Posted on Sep 16, 2011 | Comments 0
. If the child is not progressing as per expectations, this is known as “failure to thrive” by health care providers.
While some babies who are not thriving as they should be may appear quite well, and nothing may seem amiss, others may appear pale, miserable and lethargic. In infants it is most often poor feeding techniques that are to blame for babies not thriving as they should be. For older children other factors such as lack of emotional well being or problems at home may underlie the failure to thrive.
A failure to thrive can be indicated by the baby not growing and gaining weight as per schedule.
Problems that could occur with breast feeding
Though breastfeeding is obviously best for the child there could be certain problems here. Firstly there is the problem of a proper latch – while some babies seem pre-programmed from the womb to suckle effortlessly, others seem to be unable to figure out breast feeding on their own.
An improper latch on to the breast may mean that the baby is only chewing the nipple and is not able to draw the milk out. So the mother needs to ensure that the baby takes the whole aureole into the mouth.
Secondly there is no way of knowing how much a baby has actually consumed even if the baby stays at the breast for long periods of time. The baby may be sucking not because of the nourishment he gets but because of the fact that it soothes and comforts him.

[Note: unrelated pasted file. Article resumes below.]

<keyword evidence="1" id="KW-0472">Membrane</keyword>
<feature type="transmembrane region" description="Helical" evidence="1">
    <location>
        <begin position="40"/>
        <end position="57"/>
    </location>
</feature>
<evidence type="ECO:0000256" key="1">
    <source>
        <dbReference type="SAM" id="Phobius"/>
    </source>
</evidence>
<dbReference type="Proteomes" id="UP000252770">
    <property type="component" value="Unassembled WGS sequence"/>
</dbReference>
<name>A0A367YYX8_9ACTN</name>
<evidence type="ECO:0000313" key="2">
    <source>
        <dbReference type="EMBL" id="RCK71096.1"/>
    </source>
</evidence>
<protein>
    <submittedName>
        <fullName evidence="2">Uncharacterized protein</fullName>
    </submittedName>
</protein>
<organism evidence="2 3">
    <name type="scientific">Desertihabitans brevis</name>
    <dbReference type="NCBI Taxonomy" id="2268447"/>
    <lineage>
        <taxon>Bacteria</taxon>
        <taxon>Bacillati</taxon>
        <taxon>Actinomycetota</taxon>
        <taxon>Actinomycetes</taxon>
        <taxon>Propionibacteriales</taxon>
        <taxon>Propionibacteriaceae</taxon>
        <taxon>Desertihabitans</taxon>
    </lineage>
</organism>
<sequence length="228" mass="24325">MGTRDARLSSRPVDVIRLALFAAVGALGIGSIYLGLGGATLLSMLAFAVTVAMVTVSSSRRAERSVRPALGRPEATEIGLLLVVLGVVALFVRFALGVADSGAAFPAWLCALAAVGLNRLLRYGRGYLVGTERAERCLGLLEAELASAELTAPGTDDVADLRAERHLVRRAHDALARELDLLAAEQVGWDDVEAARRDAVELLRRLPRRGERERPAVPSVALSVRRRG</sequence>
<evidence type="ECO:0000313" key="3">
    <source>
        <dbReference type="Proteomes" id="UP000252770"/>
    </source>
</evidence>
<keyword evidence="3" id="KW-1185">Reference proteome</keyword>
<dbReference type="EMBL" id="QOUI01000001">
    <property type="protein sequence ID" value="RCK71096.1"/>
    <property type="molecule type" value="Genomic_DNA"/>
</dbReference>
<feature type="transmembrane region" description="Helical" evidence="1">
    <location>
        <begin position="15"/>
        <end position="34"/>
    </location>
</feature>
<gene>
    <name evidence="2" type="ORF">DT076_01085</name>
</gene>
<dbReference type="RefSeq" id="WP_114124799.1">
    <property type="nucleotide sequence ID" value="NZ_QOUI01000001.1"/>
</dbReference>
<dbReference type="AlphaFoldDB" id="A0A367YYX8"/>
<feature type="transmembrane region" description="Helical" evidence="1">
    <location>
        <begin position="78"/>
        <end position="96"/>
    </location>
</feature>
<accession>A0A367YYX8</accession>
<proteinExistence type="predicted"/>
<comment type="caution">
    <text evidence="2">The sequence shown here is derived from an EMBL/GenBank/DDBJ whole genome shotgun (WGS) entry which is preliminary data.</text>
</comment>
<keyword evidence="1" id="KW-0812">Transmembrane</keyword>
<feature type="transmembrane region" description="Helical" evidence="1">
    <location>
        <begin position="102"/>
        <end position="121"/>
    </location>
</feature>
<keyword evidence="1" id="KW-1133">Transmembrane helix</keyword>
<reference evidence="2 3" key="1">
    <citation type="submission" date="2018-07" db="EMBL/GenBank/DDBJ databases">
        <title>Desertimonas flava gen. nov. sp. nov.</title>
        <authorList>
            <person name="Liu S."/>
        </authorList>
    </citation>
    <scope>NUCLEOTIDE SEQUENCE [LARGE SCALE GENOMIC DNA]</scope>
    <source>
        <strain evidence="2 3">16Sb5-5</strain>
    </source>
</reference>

Parents could get some indication of whether the mother is producing enough breast milk to sustain baby’s proper development if the baby is having sufficient number of wet diapers a day (the rule of thumb is at least 8 wet diapers a day).
Problems that could occur with bottle feeding
If a bottle fed baby is not gaining weight as he should be, check to see if the formula you’re preparing is not too dilute. Secondly check to see that the hole in the bottle’s teat is big enough for the baby to draw enough formula and fast enough.
If the baby is still failing to thrive other causes should be investigated – is the baby anemic, are there any gut infections or other diseases, or congenital problems that prevent proper absorption of food?
Posted in: Feeding & Nutrition